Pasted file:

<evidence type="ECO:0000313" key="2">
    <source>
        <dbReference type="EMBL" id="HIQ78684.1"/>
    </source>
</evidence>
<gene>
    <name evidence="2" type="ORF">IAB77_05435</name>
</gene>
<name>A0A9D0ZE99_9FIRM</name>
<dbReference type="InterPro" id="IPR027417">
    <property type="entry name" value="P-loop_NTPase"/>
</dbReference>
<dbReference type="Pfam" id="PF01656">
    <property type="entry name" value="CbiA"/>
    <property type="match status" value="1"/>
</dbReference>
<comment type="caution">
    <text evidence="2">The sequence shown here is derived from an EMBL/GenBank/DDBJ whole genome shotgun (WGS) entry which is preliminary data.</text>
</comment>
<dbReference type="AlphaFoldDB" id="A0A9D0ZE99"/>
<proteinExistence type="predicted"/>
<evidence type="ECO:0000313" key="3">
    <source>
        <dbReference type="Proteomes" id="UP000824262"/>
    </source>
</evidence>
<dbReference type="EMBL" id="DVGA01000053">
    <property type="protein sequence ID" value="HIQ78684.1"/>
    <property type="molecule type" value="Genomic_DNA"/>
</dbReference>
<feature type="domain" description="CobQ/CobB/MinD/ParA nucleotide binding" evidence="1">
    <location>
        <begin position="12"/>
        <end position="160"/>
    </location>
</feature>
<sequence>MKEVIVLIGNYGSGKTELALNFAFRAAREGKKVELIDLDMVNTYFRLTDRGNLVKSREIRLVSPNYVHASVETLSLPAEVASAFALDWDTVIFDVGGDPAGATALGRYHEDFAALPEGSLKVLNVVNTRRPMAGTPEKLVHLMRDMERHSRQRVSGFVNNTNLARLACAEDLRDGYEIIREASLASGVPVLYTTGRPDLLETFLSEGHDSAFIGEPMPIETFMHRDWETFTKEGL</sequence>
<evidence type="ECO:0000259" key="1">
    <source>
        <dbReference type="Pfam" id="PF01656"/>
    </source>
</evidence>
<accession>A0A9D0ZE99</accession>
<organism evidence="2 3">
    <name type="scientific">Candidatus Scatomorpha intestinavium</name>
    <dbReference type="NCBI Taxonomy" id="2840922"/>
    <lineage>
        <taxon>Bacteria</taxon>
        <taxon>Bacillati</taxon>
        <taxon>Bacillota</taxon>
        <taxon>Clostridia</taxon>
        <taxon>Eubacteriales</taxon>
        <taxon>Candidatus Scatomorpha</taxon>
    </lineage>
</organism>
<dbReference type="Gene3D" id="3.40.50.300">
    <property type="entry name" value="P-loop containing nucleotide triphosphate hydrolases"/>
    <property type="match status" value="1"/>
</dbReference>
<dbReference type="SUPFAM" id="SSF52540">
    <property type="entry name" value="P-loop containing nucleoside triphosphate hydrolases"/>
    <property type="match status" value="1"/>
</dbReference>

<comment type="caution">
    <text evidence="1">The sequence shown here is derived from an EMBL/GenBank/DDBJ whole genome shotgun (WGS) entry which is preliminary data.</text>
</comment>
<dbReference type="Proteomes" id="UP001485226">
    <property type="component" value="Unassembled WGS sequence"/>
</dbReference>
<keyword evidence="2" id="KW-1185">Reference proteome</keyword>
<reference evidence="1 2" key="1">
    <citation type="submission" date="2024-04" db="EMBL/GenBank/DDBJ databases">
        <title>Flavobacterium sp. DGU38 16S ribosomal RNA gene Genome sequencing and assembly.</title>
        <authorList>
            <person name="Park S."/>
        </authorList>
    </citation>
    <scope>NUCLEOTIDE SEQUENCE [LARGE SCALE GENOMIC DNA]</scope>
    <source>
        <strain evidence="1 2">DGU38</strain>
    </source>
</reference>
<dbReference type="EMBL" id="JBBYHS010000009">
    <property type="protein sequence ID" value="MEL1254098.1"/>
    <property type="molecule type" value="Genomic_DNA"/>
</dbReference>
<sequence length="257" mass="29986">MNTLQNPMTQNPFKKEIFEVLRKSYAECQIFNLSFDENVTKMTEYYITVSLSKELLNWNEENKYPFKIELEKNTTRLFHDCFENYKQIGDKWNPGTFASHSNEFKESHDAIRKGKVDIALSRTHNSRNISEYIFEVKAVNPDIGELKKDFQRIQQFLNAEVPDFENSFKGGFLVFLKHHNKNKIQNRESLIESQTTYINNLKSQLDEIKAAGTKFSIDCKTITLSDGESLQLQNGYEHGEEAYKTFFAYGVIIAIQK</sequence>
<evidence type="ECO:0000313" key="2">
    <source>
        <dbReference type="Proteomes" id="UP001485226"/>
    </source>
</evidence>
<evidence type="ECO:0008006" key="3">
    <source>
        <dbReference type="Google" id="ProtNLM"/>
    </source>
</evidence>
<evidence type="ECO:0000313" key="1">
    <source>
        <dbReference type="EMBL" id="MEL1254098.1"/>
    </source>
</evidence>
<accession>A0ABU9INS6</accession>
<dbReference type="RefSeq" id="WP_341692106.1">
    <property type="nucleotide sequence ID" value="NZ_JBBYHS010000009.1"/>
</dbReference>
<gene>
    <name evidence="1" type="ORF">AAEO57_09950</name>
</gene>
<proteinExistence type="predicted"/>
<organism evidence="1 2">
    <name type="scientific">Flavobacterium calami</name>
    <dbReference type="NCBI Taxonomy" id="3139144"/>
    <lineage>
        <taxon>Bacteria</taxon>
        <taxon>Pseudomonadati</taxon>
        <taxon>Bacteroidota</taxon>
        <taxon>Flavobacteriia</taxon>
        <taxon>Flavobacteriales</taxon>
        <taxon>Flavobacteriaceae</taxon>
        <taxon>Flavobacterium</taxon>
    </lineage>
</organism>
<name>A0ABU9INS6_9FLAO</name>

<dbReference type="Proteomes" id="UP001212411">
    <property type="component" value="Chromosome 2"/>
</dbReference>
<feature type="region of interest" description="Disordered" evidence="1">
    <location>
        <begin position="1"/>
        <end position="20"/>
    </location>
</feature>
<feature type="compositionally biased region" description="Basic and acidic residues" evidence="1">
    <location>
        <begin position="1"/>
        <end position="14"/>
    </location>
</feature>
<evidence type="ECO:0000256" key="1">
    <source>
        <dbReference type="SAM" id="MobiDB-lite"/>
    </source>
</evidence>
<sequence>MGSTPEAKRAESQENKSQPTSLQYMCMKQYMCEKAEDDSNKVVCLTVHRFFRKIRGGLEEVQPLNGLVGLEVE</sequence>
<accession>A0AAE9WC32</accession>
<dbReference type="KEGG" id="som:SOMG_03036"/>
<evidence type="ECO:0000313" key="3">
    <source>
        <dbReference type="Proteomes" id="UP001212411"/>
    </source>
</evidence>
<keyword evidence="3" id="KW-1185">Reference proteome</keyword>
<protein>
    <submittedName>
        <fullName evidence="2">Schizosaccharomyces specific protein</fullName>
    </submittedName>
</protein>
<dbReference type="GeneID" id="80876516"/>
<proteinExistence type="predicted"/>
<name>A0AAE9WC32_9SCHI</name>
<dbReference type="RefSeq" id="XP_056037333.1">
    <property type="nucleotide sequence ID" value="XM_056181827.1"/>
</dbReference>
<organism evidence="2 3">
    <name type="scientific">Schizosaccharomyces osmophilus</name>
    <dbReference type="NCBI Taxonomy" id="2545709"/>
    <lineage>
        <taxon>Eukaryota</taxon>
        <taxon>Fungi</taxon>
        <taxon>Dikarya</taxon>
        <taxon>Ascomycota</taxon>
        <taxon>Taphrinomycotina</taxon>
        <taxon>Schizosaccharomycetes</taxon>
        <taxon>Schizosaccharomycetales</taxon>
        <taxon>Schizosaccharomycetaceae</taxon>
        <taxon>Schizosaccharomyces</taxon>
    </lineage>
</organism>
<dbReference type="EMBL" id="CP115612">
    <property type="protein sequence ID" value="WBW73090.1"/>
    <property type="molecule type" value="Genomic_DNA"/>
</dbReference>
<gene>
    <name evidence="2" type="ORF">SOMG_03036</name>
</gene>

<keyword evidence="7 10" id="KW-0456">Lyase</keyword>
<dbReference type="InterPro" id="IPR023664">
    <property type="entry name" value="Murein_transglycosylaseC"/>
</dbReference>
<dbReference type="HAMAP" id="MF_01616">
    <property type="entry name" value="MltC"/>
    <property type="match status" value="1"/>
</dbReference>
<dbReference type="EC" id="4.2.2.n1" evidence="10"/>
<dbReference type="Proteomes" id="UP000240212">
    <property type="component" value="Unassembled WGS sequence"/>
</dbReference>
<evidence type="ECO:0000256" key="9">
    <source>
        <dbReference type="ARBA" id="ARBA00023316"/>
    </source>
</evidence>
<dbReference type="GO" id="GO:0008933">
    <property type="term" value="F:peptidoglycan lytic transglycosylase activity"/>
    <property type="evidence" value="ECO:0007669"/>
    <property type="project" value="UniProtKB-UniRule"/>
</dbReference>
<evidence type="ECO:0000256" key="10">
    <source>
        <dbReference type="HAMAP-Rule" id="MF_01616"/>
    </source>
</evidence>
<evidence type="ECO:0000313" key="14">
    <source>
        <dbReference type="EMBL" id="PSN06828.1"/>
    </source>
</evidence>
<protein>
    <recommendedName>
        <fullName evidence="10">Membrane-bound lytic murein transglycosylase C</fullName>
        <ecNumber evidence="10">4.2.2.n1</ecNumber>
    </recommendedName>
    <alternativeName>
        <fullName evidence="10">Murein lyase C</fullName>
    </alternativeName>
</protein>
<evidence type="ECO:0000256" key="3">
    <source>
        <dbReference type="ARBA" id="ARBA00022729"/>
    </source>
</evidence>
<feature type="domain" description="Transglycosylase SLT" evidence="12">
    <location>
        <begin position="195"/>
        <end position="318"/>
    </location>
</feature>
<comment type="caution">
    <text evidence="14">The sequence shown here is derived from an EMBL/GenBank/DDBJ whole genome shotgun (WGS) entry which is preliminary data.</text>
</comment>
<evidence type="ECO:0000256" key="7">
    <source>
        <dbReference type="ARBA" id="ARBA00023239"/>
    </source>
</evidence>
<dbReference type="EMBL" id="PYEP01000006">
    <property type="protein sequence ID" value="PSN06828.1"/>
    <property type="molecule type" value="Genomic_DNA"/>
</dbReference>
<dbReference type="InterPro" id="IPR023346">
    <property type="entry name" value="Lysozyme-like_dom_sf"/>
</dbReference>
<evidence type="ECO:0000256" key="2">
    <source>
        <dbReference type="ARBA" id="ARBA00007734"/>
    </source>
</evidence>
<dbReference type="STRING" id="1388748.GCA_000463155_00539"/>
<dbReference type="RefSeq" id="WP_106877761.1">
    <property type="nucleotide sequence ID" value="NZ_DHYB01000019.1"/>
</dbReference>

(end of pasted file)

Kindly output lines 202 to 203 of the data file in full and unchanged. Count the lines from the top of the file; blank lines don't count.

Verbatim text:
    </source>
</evidence>